The performance of stock markets, especially in the United States, during the coronavirus pandemic seems to defy logic. With cratering demand dragging down investment and employment, what could possibly be keeping share prices afloat?
The more economic fundamentals and market outcomes diverge, the deeper the mystery becomes, until one considers possible explanations based on crowd psychology, the virality of ideas, and the dynamics of narrative epidemics. After all, stock-market movements are driven largely by investors’ assessments of other investors’ evolving reaction to the news, rather than the news itself.
That is because most people have no way to evaluate the significance of economic or scientific news. Especially when mistrust of news media is high, they tend to rely on how people they know respond to news.
This process of evaluation takes time, which is why stock markets do not respond to news suddenly and completely, as conventional theory would suggest. The news starts a new trend in markets, but it is sufficiently ambiguous that most smart money has difficulty profiting from it.
Of course, it is hard to know what drives the stock market, but we can at least conjecture ex post, based on available information.
There are three separate phases of the puzzle in the US: the 3% rise in the S&P 500 from the beginning of the coronavirus crisis, on January 30, to February 19; the 34% drop from that date until March 23; and the 42% upswing from March 23 to the present.
Each of these phases reveals a puzzling association with the news, as the lagged market reaction is filtered through investor reactions and stories.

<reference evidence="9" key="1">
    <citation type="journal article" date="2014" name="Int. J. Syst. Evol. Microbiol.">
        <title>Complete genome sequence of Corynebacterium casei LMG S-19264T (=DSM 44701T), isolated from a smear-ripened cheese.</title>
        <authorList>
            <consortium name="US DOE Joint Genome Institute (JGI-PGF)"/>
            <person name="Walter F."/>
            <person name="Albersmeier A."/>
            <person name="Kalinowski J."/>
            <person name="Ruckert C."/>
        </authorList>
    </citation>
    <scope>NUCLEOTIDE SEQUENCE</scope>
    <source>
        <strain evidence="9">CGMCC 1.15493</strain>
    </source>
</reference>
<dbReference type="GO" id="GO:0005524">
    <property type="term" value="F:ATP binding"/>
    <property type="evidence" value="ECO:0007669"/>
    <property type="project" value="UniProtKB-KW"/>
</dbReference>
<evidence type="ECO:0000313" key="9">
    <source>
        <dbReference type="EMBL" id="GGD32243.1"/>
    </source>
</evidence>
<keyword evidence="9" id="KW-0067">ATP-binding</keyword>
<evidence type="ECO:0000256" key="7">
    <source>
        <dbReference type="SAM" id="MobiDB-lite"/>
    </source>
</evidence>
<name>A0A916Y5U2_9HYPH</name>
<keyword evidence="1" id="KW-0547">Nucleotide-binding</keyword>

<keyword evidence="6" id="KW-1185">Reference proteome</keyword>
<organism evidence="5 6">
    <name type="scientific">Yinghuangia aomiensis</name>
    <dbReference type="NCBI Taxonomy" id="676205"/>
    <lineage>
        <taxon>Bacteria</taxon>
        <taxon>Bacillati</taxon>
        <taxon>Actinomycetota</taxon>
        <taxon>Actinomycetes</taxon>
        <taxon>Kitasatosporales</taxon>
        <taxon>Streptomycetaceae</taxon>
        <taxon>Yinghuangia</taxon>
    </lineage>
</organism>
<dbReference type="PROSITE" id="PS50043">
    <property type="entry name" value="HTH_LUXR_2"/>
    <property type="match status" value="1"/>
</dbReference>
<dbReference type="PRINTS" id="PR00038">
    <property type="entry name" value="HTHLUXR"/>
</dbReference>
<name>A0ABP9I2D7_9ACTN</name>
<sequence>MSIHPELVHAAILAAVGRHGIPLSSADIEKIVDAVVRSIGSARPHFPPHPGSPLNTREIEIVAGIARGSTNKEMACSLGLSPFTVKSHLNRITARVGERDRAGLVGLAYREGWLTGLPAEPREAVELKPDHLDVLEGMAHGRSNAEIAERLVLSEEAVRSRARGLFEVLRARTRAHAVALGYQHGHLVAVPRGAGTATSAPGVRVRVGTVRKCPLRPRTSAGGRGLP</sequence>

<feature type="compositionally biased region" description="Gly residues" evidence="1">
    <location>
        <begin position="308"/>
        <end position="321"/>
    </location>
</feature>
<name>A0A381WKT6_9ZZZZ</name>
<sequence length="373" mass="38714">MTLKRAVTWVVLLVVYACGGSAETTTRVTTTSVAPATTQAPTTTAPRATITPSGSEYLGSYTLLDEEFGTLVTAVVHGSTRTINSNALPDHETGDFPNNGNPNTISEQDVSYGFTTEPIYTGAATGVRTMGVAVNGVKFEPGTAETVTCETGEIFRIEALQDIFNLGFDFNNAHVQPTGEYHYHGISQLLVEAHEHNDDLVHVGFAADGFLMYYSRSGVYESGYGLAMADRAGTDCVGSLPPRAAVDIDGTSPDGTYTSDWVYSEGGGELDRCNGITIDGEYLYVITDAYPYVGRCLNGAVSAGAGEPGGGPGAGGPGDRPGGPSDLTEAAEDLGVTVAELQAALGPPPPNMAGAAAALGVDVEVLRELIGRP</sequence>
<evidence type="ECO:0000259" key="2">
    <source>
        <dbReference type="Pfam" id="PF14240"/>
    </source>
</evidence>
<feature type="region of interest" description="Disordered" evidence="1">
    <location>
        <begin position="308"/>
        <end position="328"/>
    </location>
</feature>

The first phase started when the World Health Organization declared the new coronavirus “a public health emergency of international concern” on January 30. Over the next 20 days, the S&P 500 rose by 3%, hitting an all-time record high on February 19.
Why would investors give shares their highest valuation ever right after the announcement of a possible global tragedy? Interest rates did not fall over this period. Why didn’t the stock market “predict” the coming recession by declining before the downturn started?
One conjecture is that a pandemic wasn’t a familiar event, and most investors in early February just weren’t convinced that other investors and consumers paid any attention to such things, until they saw a bigger reaction to the news and in market prices.
Their lack of past experience since the 1918-20 influenza pandemic meant that there was no statistical analysis of such events’ market impact. The beginnings of lockdowns in late January in China received scant attention in the world press. The disease caused by the new coronavirus didn’t even have a name until February 11, when the WHO christened it COVID-19.
In the weeks before February 19, public attention to longstanding problems such as global warming, secular stagnation, or debt overhangs were fading. President Donald Trump’s impeachment trial, which ended February 5, still dominated talk in the US, and many politicians apparently still found it counterproductive to raise alarms about a hypothetical new enormous tragedy looming.